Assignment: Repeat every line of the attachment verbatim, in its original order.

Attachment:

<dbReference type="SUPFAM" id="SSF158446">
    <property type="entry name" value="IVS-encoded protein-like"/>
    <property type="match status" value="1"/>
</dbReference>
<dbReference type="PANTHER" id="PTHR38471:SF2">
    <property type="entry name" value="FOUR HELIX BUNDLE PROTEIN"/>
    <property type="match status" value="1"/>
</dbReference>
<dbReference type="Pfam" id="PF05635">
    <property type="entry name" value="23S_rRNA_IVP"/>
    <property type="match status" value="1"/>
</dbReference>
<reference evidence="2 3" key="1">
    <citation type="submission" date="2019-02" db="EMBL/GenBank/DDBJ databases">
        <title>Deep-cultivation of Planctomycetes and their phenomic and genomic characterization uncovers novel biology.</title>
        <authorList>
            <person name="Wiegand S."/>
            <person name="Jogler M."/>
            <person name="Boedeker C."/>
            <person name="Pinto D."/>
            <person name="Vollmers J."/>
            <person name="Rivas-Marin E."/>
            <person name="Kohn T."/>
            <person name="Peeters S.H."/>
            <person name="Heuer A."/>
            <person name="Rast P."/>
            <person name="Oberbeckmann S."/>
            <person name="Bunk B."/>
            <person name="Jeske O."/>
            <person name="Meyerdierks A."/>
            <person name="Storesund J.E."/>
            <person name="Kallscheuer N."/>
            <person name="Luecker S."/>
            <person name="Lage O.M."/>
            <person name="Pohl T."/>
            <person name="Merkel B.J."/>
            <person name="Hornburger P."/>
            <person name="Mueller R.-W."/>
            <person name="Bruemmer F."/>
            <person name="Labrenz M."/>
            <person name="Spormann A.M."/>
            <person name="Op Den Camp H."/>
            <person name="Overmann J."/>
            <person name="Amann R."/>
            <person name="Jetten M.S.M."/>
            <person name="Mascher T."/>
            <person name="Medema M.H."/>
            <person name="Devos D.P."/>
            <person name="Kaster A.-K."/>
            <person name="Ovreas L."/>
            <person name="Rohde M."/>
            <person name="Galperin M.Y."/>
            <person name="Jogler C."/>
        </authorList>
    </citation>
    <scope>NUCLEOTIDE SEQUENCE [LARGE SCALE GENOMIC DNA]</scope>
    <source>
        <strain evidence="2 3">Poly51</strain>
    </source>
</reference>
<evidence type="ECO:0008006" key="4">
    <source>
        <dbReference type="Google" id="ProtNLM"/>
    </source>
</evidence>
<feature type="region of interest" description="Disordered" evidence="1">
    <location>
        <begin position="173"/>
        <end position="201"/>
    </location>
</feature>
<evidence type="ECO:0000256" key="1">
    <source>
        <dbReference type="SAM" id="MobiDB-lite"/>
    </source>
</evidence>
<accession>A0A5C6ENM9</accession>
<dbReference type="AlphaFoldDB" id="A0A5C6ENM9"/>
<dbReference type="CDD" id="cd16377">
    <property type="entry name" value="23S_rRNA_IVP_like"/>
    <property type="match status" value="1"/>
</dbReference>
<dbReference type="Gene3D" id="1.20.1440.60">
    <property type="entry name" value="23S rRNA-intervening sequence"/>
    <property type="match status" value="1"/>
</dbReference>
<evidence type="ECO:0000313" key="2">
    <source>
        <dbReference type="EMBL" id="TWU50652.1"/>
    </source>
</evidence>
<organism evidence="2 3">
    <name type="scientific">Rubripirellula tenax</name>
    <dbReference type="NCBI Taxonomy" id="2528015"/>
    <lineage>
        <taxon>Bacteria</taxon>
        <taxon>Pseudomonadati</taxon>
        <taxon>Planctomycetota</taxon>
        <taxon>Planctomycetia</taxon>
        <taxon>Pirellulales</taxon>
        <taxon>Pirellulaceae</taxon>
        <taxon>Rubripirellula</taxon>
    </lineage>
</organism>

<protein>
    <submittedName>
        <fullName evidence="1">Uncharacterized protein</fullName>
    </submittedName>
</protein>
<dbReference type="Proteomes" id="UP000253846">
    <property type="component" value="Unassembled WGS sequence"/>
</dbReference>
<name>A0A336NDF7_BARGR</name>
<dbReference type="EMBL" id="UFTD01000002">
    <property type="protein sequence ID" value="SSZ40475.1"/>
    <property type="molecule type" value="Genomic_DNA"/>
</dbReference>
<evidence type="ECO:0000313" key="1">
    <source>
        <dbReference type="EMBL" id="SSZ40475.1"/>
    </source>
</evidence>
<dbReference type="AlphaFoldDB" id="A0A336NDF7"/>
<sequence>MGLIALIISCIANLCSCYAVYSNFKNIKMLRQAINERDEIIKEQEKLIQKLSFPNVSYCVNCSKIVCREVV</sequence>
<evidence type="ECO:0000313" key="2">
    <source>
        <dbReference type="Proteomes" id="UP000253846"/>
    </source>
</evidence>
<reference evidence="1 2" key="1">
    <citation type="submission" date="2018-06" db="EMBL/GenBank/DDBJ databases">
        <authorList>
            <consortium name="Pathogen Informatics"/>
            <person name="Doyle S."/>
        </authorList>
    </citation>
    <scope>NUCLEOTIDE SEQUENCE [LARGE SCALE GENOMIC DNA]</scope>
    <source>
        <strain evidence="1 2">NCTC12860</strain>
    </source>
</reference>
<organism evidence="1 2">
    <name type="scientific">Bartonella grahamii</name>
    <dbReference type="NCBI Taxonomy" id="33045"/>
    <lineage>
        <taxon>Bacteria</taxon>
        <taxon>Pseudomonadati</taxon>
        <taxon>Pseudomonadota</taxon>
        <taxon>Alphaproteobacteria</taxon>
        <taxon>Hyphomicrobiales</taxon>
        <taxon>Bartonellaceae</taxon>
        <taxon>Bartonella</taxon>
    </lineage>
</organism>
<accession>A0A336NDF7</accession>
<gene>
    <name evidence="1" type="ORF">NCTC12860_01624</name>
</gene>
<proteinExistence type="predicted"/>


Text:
<dbReference type="SUPFAM" id="SSF158446">
    <property type="entry name" value="IVS-encoded protein-like"/>
    <property type="match status" value="1"/>
</dbReference>
<dbReference type="PANTHER" id="PTHR38471:SF2">
    <property type="entry name" value="FOUR HELIX BUNDLE PROTEIN"/>
    <property type="match status" value="1"/>
</dbReference>
<dbReference type="Pfam" id="PF05635">
    <property type="entry name" value="23S_rRNA_IVP"/>
    <property type="match status" value="1"/>
</dbReference>
<reference evidence="2 3" key="1">
    <citation type="submission" date="2019-02" db="EMBL/GenBank/DDBJ databases">
        <title>Deep-cultivation of Planctomycetes and their phenomic and genomic characterization uncovers novel biology.</title>
        <authorList>
            <person name="Wiegand S."/>
            <person name="Jogler M."/>
            <person name="Boedeker C."/>
            <person name="Pinto D."/>
            <person name="Vollmers J."/>
            <person name="Rivas-Marin E."/>
            <person name="Kohn T."/>
            <person name="Peeters S.H."/>
            <person name="Heuer A."/>
            <person name="Rast P."/>
            <person name="Oberbeckmann S."/>
            <person name="Bunk B."/>
            <person name="Jeske O."/>
            <person name="Meyerdierks A."/>
            <person name="Storesund J.E."/>
            <person name="Kallscheuer N."/>
            <person name="Luecker S."/>
            <person name="Lage O.M."/>
            <person name="Pohl T."/>
            <person name="Merkel B.J."/>
            <person name="Hornburger P."/>
            <person name="Mueller R.-W."/>
            <person name="Bruemmer F."/>
            <person name="Labrenz M."/>
            <person name="Spormann A.M."/>
            <person name="Op Den Camp H."/>
            <person name="Overmann J."/>
            <person name="Amann R."/>
            <person name="Jetten M.S.M."/>
            <person name="Mascher T."/>
            <person name="Medema M.H."/>
            <person name="Devos D.P."/>
            <person name="Kaster A.-K."/>
            <person name="Ovreas L."/>
            <person name="Rohde M."/>
            <person name="Galperin M.Y."/>
            <person name="Jogler C."/>
        </authorList>
    </citation>
    <scope>NUCLEOTIDE SEQUENCE [LARGE SCALE GENOMIC DNA]</scope>
    <source>
        <strain evidence="2 3">Poly51</strain>
    </source>
</reference>
<evidence type="ECO:0008006" key="4">
    <source>
        <dbReference type="Google" id="ProtNLM"/>
    </source>
</evidence>
<feature type="region of interest" description="Disordered" evidence="1">
    <location>
        <begin position="173"/>
        <end position="201"/>
    </location>
</feature>
<evidence type="ECO:0000256" key="1">
    <source>
        <dbReference type="SAM" id="MobiDB-lite"/>
    </source>
</evidence>
<accession>A0A5C6ENM9</accession>
<dbReference type="AlphaFoldDB" id="A0A5C6ENM9"/>
<dbReference type="CDD" id="cd16377">
    <property type="entry name" value="23S_rRNA_IVP_like"/>
    <property type="match status" value="1"/>
</dbReference>
<dbReference type="Gene3D" id="1.20.1440.60">
    <property type="entry name" value="23S rRNA-intervening sequence"/>
    <property type="match status" value="1"/>
</dbReference>
<evidence type="ECO:0000313" key="2">
    <source>
        <dbReference type="EMBL" id="TWU50652.1"/>
    </source>
</evidence>
<organism evidence="2 3">
    <name type="scientific">Rubripirellula tenax</name>
    <dbReference type="NCBI Taxonomy" id="2528015"/>
    <lineage>
        <taxon>Bacteria</taxon>
        <taxon>Pseudomonadati</taxon>
        <taxon>Planctomycetota</taxon>
        <taxon>Planctomycetia</taxon>
        <taxon>Pirellulales</taxon>
        <taxon>Pirellulaceae</taxon>
        <taxon>Rubripirellula</taxon>
    </lineage>
</organism>

<protein>
    <submittedName>
        <fullName evidence="1">Uncharacterized protein</fullName>
    </submittedName>
</protein>
<dbReference type="Proteomes" id="UP000253846">
    <property type="component" value="Unassembled WGS sequence"/>
</dbReference>
<name>A0A336NDF7_BARGR</name>
<dbReference type="EMBL" id="UFTD01000002">
    <property type="protein sequence ID" value="SSZ40475.1"/>
    <property type="molecule type" value="Genomic_DNA"/>
</dbReference>
<evidence type="ECO:0000313" key="1">
    <source>
        <dbReference type="EMBL" id="SSZ40475.1"/>
    </source>
</evidence>
<dbReference type="AlphaFoldDB" id="A0A336NDF7"/>
<sequence>MGLIALIISCIANLCSCYAVYSNFKNIKMLRQAINERDEIIKEQEKLIQKLSFPNVSYCVNCSKIVCREVV</sequence>
<evidence type="ECO:0000313" key="2">
    <source>
        <dbReference type="Proteomes" id="UP000253846"/>
    </source>
</evidence>
<reference evidence="1 2" key="1">
    <citation type="submission" date="2018-06" db="EMBL/GenBank/DDBJ databases">
        <authorList>
            <consortium name="Pathogen Informatics"/>
            <person name="Doyle S."/>
        </authorList>
    </citation>
    <scope>NUCLEOTIDE SEQUENCE [LARGE SCALE GENOMIC DNA]</scope>
    <source>
        <strain evidence="1 2">NCTC12860</strain>
    </source>
</reference>
<organism evidence="1 2">
    <name type="scientific">Bartonella grahamii</name>
    <dbReference type="NCBI Taxonomy" id="33045"/>
    <lineage>
        <taxon>Bacteria</taxon>
        <taxon>Pseudomonadati</taxon>
        <taxon>Pseudomonadota</taxon>
        <taxon>Alphaproteobacteria</taxon>
        <taxon>Hyphomicrobiales</taxon>
        <taxon>Bartonellaceae</taxon>
        <taxon>Bartonella</taxon>
    </lineage>
</organism>
<accession>A0A336NDF7</accession>
<gene>
    <name evidence="1" type="ORF">NCTC12860_01624</name>
</gene>
<proteinExistence type="predicted"/>